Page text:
The Denver Private School District

Denver Public Schools considers privatizing its health and social services.

The Denver Public School District can no longer afford to provide its current level of health and social services to students and is looking to outside agencies for help. But the possibility that DPS might contract out nursing, psychology and social services has some employees worried about losing their jobs and others concerned about the quality of care that students will receive.

The district has appointed three task forces to examine each of the service areas. But some task force members fear their recommendations will be ignored, and others despair that some of the organizations represented--most notably the Denver Health and Hospital Authority--stand to gain from partnerships with the district.

"Even though I'm a health-care provider on the nursing task force, I have very little input, and that's what's alarming," says Deanna Hanna, a school nurse at both Morey Middle and Cory Elementary schools, as well as the nurse representative for the Denver Classroom Teachers Association.

While Hanna recognizes that DPS probably needs to change its policies to meet the growing demand for the services, she is concerned about the way services will be managed if they're contracted out. "When you're employed by the district, as we are, all children are served. As an employee of the district, I am part of the educational team, and I am accountable to the school principal. But if I were in a contract service, I'd be beholden to whoever is running it. I'd have to serve a lot more schools, and I wouldn't be able to serve all kids," she says.

Richard Rosenow, a social worker at Horace Mann Middle School and the union representative for social workers, says, "If they're talking about getting people from other agencies to help us do our job so we can do less clerical work, we'd welcome that with open arms. But that's not the message were getting. We're getting the message that they're trying to phase us out entirely so they don't have to pay our salaries and benefits."

DPS currently employs 51 psychologists, 60 social workers and 51 nurses at an annual cost of $6.9 million--a small fraction of the district's $392 million budget.

Rosenow, who has been a DPS social worker for 26 years, says social workers from outside agencies would simply fill the role of caseworkers by coming into a school, working with a student and then leaving. "We do much, much more. We provide daily, ongoing support services for kids and their families. Often, kids will come in to see us a few times a day. You're not going to have a caseworker waiting to provide services to them," he says.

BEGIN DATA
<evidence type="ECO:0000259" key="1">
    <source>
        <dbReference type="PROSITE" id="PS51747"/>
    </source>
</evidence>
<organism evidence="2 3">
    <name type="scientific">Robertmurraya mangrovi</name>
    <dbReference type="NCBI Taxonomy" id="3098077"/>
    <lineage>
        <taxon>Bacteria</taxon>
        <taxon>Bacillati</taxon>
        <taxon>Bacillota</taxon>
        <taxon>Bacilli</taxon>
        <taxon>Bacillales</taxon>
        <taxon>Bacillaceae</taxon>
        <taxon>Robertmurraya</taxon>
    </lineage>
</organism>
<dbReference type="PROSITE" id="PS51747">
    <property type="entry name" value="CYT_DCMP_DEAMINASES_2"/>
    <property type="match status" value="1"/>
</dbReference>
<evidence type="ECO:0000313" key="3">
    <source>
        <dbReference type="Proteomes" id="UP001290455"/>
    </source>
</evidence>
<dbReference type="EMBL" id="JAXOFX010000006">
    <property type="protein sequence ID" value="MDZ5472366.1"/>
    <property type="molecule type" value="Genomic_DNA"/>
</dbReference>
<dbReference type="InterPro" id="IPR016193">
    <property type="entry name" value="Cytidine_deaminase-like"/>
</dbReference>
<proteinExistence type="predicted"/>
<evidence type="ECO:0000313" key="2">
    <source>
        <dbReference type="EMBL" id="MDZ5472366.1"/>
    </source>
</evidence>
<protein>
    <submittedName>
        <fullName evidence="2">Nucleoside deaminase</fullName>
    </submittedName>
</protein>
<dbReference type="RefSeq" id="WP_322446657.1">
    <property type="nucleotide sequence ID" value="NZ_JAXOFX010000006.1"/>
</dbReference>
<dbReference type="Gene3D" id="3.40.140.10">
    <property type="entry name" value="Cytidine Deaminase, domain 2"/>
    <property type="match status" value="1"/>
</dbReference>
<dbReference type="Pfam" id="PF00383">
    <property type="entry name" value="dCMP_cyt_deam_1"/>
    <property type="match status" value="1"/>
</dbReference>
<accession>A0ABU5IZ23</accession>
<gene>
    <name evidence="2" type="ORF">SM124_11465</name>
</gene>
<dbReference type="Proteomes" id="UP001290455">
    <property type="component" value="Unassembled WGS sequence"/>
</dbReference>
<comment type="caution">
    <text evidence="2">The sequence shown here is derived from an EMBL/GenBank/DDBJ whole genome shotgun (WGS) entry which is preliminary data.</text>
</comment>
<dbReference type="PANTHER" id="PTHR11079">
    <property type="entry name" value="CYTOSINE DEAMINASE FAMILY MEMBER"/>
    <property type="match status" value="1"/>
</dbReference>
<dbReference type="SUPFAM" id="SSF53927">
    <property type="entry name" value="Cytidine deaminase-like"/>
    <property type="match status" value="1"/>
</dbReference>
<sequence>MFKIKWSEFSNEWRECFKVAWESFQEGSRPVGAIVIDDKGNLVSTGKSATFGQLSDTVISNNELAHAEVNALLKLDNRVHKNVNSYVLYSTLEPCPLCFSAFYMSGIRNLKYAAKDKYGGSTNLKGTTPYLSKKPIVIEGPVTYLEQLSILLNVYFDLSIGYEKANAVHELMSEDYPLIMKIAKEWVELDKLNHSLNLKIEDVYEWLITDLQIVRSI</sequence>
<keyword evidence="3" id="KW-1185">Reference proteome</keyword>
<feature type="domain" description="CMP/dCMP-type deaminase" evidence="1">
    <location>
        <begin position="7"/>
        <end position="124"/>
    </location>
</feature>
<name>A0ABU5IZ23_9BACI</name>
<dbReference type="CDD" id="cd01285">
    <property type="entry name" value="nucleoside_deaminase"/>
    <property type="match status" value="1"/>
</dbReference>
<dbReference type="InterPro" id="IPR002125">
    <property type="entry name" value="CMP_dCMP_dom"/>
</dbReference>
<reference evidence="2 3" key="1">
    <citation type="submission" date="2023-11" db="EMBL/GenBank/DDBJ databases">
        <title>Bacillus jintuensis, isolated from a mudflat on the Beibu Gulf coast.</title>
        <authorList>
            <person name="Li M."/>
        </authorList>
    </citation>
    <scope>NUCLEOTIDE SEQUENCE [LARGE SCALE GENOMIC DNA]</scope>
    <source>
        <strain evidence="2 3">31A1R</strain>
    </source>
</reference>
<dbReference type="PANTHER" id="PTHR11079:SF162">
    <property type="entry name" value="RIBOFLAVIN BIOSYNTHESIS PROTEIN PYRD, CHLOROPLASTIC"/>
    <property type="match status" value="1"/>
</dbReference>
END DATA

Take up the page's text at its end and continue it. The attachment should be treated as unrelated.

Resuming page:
DPS officials gave the social work task force a mission statement that indicates the district already knows what it wants, adds Phil Hernandez, the Denver Department of Health and Human Services manager and a task force member. "We're supposed to deliver the rationale for reducing the budget, I guess."

The mission statement reads, in part, "The district cannot maintain the comprehensiveness [sic] level of health and welfare services that it has taken on...A collaborative effort with various care providers needs to be initiated. By partnering with city departments and community-based agencies there can be a higher level of impact on services to children and families. This partnership can be more cost effective, and perhaps, considerably reduce the district's budget for this kind of expenditure."

Despite the ominous tone of the statement, school officials say employees' fears are unfounded and that DPS is simply trying to provide better medical and mental health care to students--without eliminating jobs.

"Last spring, when the school board went through the budget cycle, we faced a significant budget deficit of about $15 million," says Denver Board of Education member Elaine Gantz Berman, who sits on the nursing and psychology task forces. "At the time, there were proposed cuts for social workers. The board asked the district staff to work with the appropriate agencies in the community to look at a number of different services--social workers, psychologists and nurses--and to see what needs kids have for those services, what services they are currently providing, and what the most efficient ways there are of meeting those needs." She adds that it's far too early to know if privatization will even be considered.

The task forces are supposed to deliver their recommendations to the school board later this month or in early May--just in time for the coming school year's budget deliberations. Hanna says one of the main proponents of contracting out services is nursing task force co-chairman Paul Melinkovich, who also represents one of the probable bidders, the Denver Health and Hospital Authority, a nonprofit public health agency for low-income residents.

"Now that schools have Medicaid reimbursement, kids have dollar signs on them," Hanna says, referring to a bill passed by the state legislature in 1997 allowing school districts to track students who are eligible for Medicaid coverage and receive matching funds from the federal government. DPS will collect an additional $500,000 this year as a result.

"The Denver Health and Hospital Authority has lost a lot of Medicaid patients because patients have more choices than they used to and can go to other agencies for care," notes Hanna, who has been a school nurse in DPS for 31 years. "There is a captive audience of Medicaid patients in the schools, and Denver Health wants to increase their client list."

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